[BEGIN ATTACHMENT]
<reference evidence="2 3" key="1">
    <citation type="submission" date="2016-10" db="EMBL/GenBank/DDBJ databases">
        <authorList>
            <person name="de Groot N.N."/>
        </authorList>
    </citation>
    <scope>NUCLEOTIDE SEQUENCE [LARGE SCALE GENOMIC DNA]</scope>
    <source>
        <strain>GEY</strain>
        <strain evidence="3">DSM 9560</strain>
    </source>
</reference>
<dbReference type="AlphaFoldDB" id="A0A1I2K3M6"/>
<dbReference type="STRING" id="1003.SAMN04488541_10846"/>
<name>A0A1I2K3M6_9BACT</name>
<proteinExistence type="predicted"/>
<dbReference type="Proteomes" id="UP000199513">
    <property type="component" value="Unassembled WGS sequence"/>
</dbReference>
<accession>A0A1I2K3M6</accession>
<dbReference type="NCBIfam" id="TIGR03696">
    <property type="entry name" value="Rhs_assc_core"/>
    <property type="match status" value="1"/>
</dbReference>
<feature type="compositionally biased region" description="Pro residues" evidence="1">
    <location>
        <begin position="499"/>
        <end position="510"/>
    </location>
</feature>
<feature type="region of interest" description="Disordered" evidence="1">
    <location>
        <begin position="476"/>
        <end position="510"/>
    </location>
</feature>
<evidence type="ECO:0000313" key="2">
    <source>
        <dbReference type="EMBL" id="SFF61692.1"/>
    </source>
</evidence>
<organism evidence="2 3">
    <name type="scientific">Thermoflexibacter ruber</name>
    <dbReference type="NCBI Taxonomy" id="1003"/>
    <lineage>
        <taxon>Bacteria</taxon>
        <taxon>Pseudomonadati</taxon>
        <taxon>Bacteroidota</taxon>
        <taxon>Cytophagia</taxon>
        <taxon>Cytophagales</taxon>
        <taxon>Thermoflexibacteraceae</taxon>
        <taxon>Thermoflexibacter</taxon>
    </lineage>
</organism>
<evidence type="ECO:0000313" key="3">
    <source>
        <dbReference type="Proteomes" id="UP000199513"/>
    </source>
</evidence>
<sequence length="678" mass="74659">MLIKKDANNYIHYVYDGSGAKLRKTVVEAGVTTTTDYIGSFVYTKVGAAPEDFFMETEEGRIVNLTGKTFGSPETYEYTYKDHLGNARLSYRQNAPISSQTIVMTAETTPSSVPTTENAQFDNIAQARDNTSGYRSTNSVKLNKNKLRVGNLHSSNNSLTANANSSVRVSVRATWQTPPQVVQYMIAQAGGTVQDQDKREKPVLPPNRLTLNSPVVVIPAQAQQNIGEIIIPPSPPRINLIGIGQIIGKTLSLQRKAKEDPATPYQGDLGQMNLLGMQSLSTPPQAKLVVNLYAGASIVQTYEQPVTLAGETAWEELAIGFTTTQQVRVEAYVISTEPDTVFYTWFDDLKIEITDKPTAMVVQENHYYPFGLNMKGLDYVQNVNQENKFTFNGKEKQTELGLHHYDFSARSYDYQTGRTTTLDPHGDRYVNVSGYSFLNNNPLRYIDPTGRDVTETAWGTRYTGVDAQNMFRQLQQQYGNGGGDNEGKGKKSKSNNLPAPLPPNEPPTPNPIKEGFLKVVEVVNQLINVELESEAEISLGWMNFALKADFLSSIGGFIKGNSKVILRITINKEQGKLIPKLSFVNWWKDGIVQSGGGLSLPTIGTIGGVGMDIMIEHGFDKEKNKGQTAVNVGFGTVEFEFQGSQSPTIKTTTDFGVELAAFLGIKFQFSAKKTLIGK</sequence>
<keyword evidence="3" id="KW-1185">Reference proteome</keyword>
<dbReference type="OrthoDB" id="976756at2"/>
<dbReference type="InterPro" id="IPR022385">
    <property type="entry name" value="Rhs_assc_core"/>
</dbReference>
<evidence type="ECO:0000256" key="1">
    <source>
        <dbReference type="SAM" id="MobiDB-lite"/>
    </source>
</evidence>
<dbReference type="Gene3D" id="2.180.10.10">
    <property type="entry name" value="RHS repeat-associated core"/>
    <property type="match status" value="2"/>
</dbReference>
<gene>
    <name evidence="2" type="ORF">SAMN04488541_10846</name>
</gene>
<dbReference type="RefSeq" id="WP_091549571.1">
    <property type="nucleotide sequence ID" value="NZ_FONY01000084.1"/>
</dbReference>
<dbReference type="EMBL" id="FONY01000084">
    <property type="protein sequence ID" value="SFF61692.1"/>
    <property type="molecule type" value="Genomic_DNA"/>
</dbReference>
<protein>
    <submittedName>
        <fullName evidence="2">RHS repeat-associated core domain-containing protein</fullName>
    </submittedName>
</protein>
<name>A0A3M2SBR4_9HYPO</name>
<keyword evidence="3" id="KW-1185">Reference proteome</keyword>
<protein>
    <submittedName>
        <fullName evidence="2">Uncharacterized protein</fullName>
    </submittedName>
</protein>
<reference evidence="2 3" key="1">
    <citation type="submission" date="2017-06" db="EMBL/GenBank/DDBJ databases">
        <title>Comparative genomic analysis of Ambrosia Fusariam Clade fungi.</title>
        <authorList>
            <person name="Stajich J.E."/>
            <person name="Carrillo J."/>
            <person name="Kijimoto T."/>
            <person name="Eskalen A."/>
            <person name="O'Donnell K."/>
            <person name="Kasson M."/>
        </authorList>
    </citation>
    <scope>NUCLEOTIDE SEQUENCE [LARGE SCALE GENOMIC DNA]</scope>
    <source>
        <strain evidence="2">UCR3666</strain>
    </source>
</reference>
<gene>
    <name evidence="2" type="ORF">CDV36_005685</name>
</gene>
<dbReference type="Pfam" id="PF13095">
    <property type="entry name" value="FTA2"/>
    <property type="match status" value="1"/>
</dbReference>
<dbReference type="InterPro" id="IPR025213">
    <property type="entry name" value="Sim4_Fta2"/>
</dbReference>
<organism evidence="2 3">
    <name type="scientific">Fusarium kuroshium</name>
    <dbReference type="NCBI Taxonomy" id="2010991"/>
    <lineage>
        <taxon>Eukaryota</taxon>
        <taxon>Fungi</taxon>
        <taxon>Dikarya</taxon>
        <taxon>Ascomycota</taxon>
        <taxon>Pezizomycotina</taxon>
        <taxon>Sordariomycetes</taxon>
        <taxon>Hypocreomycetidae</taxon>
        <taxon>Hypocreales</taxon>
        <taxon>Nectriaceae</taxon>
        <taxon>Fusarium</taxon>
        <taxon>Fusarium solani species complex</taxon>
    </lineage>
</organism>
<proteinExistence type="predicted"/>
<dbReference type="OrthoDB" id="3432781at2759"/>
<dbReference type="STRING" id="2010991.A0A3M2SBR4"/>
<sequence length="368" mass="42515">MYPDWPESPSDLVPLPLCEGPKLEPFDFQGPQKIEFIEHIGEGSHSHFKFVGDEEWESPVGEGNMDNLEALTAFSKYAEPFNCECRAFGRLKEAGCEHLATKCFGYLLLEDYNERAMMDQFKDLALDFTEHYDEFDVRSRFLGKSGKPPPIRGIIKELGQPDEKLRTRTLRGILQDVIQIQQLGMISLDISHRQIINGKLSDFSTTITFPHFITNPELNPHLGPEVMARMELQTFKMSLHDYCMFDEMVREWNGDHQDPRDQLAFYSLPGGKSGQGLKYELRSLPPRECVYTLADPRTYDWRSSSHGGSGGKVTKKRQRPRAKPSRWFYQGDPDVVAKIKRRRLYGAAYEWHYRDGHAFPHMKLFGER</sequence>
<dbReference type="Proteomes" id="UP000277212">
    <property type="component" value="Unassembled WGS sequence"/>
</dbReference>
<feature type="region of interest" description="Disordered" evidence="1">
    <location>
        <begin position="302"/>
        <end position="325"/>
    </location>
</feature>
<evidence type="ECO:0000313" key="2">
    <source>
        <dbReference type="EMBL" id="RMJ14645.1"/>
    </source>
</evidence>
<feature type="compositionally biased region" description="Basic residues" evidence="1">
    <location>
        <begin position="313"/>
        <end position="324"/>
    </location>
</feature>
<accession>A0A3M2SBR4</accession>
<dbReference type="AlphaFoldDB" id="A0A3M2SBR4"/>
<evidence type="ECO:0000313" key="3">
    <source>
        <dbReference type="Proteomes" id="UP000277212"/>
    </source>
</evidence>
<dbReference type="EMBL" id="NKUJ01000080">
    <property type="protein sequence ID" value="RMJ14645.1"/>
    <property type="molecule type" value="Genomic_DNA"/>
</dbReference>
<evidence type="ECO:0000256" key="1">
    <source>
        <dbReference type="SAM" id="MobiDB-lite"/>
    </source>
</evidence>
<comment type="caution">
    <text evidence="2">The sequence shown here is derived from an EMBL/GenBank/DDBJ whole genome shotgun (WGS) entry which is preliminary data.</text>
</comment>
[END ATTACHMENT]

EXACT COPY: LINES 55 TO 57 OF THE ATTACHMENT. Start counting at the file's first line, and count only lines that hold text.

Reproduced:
<evidence type="ECO:0000313" key="3">
    <source>
        <dbReference type="Proteomes" id="UP000199513"/>